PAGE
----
In an unassuming industrial building in the small-ish city of Mankato, you’ll find a group of people brewing great beer. The space is mostly dominated by an exposed brewhouse, separated from the modern rustic taproom only by a waist-high wall.
I enjoyed a Haymaker IPA (ABV: 6.8%, IBU: 92). The beer description notes, “The rich, malty base provides the windup for the hops’ crisp, bright citrus flavors.” Naturally, I took the opportunity to sample their collaboration beer with Boom Chicka Pop as well. It proved a sessionable pour, with just the right hint of Angie’s pop corn.
Tim Tupy co-founded Mankato Brewery, following in the footsteps of his great-great-great grandfather. I had the privilege of hearing Tupy talk about the inner workings of the brewery and the beer they create.
As the owner of two businesses in Mankato, Tupy offered me the professional advice of finding the careful balance of personal and work lives, and recognizing that each person’s balance is different. Tupy confessed that, while he was chatting with our group, he was supposed to be on the road to camp with his family. Even folks with plenty of experience still struggle to find the right balance.
In his presentation, Tupy introduced Mankato’s Head Brewer, Jacob, to the group. I was especially drawn to Jacob’s story when he shared the history behind Mankato’s popular seasonal beer, Mad Butcher. The recipe originates from Jacob and his father’s own home brewing adventures. Jacob later named the beer for his father, who has since passed away. Adding to the intimacy of the story, Jacob’s assistant brewer, Alex, created the label art.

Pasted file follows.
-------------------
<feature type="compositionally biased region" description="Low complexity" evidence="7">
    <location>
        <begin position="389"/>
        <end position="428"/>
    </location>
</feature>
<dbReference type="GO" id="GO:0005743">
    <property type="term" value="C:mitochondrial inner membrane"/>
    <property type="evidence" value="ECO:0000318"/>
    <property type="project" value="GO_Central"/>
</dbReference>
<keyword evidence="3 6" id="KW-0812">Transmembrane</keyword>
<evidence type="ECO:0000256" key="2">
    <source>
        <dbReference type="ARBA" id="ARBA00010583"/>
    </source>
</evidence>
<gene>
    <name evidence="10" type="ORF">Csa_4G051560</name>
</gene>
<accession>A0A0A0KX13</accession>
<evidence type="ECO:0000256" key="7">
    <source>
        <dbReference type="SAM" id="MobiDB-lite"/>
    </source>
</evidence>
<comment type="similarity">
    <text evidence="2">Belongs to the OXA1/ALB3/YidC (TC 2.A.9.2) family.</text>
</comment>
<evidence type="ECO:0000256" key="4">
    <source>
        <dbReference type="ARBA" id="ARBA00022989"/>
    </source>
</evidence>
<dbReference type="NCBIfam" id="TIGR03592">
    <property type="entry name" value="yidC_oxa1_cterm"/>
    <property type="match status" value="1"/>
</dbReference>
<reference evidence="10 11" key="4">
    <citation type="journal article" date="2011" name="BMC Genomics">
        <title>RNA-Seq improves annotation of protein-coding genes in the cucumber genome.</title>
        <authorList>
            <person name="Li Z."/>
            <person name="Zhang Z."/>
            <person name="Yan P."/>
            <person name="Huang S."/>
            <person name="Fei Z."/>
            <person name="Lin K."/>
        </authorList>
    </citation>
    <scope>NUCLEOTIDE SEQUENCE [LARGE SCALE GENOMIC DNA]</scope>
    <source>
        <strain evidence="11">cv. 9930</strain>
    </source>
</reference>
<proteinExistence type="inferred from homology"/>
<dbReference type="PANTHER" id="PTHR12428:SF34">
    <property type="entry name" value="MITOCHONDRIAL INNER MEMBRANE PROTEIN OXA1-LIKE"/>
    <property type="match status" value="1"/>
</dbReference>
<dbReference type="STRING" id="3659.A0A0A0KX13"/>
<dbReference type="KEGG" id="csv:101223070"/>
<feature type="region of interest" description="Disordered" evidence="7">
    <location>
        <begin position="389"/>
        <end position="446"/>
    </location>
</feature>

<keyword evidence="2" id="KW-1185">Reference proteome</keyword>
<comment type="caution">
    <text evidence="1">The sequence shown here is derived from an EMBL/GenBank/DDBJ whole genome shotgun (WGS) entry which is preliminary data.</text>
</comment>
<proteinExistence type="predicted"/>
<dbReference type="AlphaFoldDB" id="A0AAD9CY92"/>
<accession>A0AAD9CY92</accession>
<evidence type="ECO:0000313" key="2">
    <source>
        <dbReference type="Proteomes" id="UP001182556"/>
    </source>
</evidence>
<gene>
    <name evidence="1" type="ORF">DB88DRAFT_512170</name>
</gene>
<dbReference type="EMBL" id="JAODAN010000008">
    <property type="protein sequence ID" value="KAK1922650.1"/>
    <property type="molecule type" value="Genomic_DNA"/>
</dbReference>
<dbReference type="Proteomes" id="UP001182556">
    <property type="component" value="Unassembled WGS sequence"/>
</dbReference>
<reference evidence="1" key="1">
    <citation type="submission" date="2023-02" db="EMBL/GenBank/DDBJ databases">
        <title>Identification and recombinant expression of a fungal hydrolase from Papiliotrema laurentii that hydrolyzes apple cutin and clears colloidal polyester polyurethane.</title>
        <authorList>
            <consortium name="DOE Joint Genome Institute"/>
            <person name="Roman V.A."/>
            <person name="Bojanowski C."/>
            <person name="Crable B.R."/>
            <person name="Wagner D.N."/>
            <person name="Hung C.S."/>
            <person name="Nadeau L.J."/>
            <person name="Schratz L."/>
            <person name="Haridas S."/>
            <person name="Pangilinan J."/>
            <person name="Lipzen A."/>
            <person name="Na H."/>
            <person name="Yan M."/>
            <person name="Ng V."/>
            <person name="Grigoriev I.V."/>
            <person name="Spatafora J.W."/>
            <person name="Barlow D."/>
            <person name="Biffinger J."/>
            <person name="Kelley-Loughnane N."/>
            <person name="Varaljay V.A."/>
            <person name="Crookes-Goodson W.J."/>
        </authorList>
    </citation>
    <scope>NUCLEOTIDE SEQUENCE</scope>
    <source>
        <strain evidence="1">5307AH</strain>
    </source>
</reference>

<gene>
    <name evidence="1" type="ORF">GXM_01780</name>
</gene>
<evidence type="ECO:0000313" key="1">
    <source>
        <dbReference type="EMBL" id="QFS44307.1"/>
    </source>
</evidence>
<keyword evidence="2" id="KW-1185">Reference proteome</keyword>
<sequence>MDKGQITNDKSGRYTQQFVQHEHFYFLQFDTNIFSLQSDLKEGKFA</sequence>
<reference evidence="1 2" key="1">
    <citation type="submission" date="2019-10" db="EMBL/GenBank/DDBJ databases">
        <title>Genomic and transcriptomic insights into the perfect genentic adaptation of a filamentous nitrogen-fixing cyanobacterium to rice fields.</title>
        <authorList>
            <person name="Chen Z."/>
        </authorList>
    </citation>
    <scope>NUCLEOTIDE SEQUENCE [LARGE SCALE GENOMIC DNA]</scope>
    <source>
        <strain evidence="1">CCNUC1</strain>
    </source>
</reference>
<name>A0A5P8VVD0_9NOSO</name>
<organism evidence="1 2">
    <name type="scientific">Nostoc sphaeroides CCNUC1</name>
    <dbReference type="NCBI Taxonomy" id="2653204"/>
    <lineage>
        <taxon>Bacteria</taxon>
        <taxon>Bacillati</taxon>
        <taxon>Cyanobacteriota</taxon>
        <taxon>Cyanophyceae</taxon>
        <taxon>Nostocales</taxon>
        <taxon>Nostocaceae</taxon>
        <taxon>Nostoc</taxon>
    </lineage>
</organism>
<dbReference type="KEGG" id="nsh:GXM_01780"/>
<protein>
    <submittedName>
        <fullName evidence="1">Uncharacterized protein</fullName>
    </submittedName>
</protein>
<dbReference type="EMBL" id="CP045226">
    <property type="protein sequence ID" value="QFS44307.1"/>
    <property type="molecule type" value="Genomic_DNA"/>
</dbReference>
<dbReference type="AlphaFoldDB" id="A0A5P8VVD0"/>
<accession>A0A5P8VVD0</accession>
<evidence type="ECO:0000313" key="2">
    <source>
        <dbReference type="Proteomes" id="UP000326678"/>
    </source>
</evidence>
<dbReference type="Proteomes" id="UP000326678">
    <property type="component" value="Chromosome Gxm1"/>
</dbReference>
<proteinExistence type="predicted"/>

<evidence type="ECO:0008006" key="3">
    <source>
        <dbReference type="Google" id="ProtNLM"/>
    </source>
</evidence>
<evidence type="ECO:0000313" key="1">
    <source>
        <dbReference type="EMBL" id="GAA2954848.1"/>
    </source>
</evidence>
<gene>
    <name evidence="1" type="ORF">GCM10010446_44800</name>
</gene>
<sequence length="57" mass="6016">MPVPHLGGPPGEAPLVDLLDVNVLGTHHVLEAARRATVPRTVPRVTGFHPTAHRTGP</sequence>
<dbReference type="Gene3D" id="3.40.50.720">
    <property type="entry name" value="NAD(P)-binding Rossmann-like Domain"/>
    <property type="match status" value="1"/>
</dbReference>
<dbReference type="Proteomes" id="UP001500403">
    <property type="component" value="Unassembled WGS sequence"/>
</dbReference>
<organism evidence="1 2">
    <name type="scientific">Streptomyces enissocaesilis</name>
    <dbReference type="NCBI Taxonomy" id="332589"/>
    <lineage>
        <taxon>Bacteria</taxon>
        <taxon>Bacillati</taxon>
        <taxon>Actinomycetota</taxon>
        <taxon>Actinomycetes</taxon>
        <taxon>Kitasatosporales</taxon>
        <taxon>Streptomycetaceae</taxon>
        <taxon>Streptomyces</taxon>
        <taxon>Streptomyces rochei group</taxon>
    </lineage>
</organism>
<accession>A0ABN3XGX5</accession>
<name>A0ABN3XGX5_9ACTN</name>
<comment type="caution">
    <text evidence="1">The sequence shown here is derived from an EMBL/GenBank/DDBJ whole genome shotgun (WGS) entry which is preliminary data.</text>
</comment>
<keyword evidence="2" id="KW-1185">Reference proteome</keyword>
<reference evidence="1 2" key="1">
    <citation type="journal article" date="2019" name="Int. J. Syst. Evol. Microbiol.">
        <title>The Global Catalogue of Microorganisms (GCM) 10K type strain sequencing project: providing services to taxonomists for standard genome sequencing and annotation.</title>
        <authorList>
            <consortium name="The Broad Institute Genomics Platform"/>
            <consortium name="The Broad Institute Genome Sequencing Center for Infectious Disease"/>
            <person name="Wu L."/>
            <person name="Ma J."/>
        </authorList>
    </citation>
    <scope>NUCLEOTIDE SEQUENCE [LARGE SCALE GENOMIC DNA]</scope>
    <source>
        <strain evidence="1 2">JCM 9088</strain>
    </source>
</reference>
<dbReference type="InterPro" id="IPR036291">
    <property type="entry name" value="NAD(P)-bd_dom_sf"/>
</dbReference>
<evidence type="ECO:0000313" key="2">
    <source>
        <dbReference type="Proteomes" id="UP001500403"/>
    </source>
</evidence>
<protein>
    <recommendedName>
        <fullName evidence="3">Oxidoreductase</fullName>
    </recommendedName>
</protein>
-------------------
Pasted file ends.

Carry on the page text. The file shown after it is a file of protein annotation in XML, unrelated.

Jacob’s advice to me was to take time to enjoy a beer with someone you love. He explained, “The weekend before my dad died, we got to enjoy a beer together, which was really important to me.” The beer was from Stone’s Enjoy By series, the date of which marked the day of his father’s passing.
I like to think that experience took on a double meaning for Jacob. He got to enjoy something with his father that they had in common, but he also got to have the universal experience of sharing an intimate conversation over a beer. That experience–of quiet contemplation, or of engaged conversation; with an old friend, or with a new one–is so common, so well-understood, so meaningful. It can be a first date, or a warm goodbye. However you dice it, some of the best moments in our lives are punctuated by sharing a beer with someone we love.
P.S. Believe it or not, my trip to Mankato Brewery doubled as part of my day job. Heck, my boss even drove me down there! It’s one of the many perks of having clients in the beer industry.